This is an ongoing issue with the American judiciary system. Judges are by institution isolated and by tradition older than the general population. Increasingly, however, they are called upon to rule on technologies with which they have no experience at all.
It does’t look like we’ll be seeing much Tweeting-from-the-bench on the Supreme Court any time soon, but the Hillicon Valley blog highlights an amusing moment at a recent House Judiciary subcommittee meeting, attended by two Supreme Court Justices — Antonin Scalia and Stephen Breyer — in which they’re asked if they plan on using Twitter any time soon. Scalia says he doesn’t even know anything about it, and notes that his wife refers to him as “Mr. Clueless.” Reassuring to know that of a Supreme Court Justice. Breyer, however, seems to indicate a realization that Twitter, as a communication platform, really could be quite powerful.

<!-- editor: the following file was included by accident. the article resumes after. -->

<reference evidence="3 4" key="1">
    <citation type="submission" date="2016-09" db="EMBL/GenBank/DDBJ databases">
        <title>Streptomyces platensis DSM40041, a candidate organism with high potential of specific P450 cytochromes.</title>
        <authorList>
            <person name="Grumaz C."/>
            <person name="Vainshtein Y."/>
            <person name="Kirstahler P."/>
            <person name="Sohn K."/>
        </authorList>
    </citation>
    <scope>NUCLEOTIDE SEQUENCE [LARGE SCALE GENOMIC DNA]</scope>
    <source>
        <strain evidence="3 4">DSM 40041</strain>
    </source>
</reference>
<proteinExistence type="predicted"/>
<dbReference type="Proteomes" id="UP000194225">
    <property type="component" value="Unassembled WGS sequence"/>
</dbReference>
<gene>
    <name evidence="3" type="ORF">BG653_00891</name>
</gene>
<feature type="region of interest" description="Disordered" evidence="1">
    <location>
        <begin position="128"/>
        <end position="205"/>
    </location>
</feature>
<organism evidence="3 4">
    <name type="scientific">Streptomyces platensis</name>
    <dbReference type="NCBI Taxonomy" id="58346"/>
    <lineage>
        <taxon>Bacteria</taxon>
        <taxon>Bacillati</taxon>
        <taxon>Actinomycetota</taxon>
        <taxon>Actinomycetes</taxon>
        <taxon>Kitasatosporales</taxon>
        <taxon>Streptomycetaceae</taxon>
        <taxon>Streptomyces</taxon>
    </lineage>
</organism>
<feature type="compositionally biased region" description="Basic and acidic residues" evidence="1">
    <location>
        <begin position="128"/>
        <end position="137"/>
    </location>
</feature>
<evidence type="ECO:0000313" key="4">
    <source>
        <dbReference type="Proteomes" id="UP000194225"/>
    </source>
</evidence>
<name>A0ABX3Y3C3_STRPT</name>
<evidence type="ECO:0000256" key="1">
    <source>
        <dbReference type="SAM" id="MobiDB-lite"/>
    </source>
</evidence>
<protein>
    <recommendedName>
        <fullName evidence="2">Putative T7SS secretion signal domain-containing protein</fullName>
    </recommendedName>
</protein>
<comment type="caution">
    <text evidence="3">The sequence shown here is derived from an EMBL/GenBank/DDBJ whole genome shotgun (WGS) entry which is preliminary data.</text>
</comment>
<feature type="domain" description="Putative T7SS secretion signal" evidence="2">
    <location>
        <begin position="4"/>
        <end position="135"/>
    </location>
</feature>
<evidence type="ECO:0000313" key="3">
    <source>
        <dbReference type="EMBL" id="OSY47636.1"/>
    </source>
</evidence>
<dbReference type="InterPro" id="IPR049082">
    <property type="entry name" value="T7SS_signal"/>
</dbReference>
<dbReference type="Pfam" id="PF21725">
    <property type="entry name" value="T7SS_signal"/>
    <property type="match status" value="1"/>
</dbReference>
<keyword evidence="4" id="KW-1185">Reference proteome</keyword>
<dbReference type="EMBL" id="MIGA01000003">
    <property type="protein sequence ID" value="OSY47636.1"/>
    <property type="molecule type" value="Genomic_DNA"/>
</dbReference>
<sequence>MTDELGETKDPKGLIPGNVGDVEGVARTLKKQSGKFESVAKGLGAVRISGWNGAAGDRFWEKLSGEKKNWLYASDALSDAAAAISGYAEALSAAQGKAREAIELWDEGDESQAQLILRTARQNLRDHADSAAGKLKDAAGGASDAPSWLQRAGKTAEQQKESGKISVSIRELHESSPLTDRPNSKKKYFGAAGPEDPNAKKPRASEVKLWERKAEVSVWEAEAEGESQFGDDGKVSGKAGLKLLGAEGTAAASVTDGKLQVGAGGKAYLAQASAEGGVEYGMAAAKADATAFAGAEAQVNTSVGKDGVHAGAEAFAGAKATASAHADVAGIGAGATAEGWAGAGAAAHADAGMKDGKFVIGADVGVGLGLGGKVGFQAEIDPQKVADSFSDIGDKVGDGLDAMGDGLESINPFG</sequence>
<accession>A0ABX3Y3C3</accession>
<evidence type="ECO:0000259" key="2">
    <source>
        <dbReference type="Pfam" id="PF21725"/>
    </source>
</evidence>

Subcommittee Chair Steve Cohen: Have either of y’all ever consider tweeting or twitting?
Justice Scalia: I don’t even know what it is. To tell you the truth, I have heard it talked about. But, you know, my wife calls me Mr. Clueless — I don’t know about tweeting.
Justice Breyer: Well, I have no personal experience with that. I don’t even know how it works. But, remember when we had that disturbance in Iran? My son said, ‘Go look at this.’ And oh, my goodness. I mean, there were some Twitters, I called them, there were people there with photographs as it went on. And I sat there for two hours absolutely hypnotized. And I thought, ‘My goodness, this is now, for better or for worse, I think maybe for many respects for better, in that instance certainly, it’s not the same world. It’s instant and people react instantly… and there we are. It’s quite a difference there and it’s not something that’s going to go away.